93.9 miles * sin 86° = 93.6 miles west

93.9 miles * cos 86° = 6.55 miles south

No error occurred up to now. To find the final longitude Boxhall now had to convert 93.6 miles into increase of longitude at latitude 42°. Mathematically spoken, he had to figure

93.6 miles / cos 42° = 126' = 2°6' degree of longitude.

Unfortunately he slipped into the wrong column and used sine instead of cosine:

93.6 miles / sin 42° = 140' = 2°20' degree of longitude, which is 14 minutes of degree more.

He found 50°14' west. He would have found 50°00' west, with correct calculation. This is just 2 miles besides the wreckage position.

When we look at the traverse table which he used to divide by sine or cosine we can easily understand how to slip into the wrong column. The same table could be used for different calculations. The same key word "Departure" appears in bold letters in one column and in cursive letters in the other one. Depending of the type of calculation he had to use the bold or the cursive key words to find the right column.

Diff. Long. . . Departure
Distance . . . Diff. Latitude . . . Departure

121 . . . . . . 89.9 . . . . . . . 81.0
123 . . . . . . 91.4 . . . . . . . 82.3
124 . . . . . . 92.1 . . . . . . . 83.0
125 . . . . . . 92.9 . . . . . . . 83.6
126 . . . . . . 93.6 . . . . . . . 84.3 correct result here: 126
...
140 . . . . . .104.0 . . . . . . . 93.7 wrong result here: 140

Instead of 93.6 in the second column he looked up 93.7 in the third column. Thus he found 140' instead of 126' minutes of degree longitude.

This is why I think Dave Gittins' theory is so believable.

Markus
 

Dave Gittins

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Nice work, Markus!

After I created that web page, I learned that in 1912 officers were taught to convert miles of departure to minutes of longitude by a calculation much like you suggest. I regret that I didn't copy the details. The Board of Trade expected a lot of navigation to be done by trigonometry and logarithms.

I can't recall the exact method, but it would have been as you suggest, except that the division was done by means of the logarithms of trigonometrical functions supplied by the books of nautical tables. I don't know if they made a correction for the fact that the earth is not perfectly spherical.

Like my idea, your method produces a small error at latitudes of about 45°. If you rework if for 20°, you'll see that the result of using the wrong trigonometrical function is obviously silly.

Another quite simple possible cause of the error is that Boxhall worked from a dead reckoning position for 8-00 p.m. instead of the stellar position. He thought this unlikely, because he was working from his own notes, but you never know. The poor devil was tired and possibly unwell.
 
M

Markus Philipp

Guest
Hi Dave,

your page and my idea that Boxhall switched sine and cosine rose independant from one another. At school I have learned to use logarithm tables. From this I got the idea that the same column might be used for some angle phi or (90° - phi). I played with 42 and 48 degree and found that the error would match the distance between CQD and wreckage. But I did not know what kind of tables the navigators really used. So it was just a weak idea. Later on I found your page, and you presented the tables which navigators use, and this is all the way a perfect confirmation of my idea.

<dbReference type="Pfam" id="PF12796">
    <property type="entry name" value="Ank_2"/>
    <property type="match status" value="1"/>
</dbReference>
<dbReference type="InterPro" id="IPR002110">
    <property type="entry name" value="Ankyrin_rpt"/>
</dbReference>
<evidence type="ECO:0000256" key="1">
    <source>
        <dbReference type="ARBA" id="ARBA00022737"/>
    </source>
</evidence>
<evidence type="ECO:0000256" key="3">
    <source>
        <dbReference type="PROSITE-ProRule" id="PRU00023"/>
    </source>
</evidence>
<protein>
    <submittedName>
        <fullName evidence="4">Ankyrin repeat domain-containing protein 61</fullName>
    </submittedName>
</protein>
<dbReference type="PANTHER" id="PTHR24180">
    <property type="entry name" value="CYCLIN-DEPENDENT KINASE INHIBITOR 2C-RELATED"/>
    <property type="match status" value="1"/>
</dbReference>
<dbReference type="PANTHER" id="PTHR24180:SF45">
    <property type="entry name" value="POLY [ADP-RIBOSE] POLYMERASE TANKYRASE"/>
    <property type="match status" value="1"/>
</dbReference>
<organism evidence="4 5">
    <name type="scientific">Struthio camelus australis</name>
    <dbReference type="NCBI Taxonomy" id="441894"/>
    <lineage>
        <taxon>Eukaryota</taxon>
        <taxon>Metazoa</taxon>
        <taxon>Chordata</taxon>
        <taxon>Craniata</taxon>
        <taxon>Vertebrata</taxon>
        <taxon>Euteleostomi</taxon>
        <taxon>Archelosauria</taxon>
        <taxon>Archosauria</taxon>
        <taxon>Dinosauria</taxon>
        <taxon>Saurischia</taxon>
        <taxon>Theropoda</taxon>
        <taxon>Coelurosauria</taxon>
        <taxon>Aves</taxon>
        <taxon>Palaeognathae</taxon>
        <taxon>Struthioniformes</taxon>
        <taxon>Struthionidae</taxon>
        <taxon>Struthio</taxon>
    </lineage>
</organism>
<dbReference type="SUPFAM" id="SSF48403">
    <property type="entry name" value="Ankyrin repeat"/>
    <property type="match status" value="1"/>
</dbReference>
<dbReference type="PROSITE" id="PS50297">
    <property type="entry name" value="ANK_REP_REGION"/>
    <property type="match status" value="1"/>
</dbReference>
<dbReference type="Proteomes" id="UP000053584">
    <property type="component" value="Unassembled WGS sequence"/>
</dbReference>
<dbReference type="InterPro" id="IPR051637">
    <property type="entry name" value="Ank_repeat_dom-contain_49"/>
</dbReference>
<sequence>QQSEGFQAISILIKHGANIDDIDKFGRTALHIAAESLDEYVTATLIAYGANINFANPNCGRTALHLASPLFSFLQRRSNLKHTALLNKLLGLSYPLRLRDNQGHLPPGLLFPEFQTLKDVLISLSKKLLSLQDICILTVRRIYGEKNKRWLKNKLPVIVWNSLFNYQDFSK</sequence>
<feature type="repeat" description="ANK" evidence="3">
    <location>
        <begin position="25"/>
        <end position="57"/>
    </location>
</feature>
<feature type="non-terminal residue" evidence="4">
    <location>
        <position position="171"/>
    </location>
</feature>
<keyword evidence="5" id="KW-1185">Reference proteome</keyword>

You said: "another quite simple possible cause of the error is that Boxhall worked from a dead reckoning position for 8-00 p.m. instead of the stellar position. He thought this unlikely, because he was working from his own notes, but you never know. The poor devil was tired and possibly unwell".

Maybe. But where did he get the dead reckoning position at 8 pm from?
There is an interesting arguement between Lowe and Senator Smith in the US enquiry. Lowe explained that Titanic was 162 miles (sic) before the corner at noon. I think this is a typo, because 162 miles by 6 hrs makes 27 knots, which is quite unlikely. It must be 126 knots.
And one can find from Lowe's testimony that 126 miles is the correct value. Lowe said that he estimated the position at 8 pm. He used a speed of 21 knots for that. He even made a calculation on a chit of paper and figured 20.95 knots! From his tales one can hear that he must have divided something by six hours (noon to 6 pm) and found 20.95 knots. What did he figure then?
20.95 knots * 6 hrs = 125.7 miles. There we are with 126 miles (and not 162!) before the corner.
Lowe found 21 knots because he put the time of the turn at the corner to 6 pm: 126 miles / 6 hrs = 21 knots. But he should have calculated: 126 miles / 5 hrs 50 mins = 21.6 knots, or 126 miles / 5 hrs 45 mins = 21.9 knots!
Thus he used 21 instead of 22 knots. In eight hours he will loose 8 miles then. That means, Lowe's dead reckoning position at 8 pm is eight miles east of the correct position at 8 pm.

But Boxhall's CQD is 12 miles west of the wreck position.
I have read somewhere in the enquiry that Lightollers star position was plotted into the chart at 10 pm.
Boxhall in the US enquiry said that Lightollers observations were beautiful. There were three couple of stars for longitude and latitude, and they all agreed.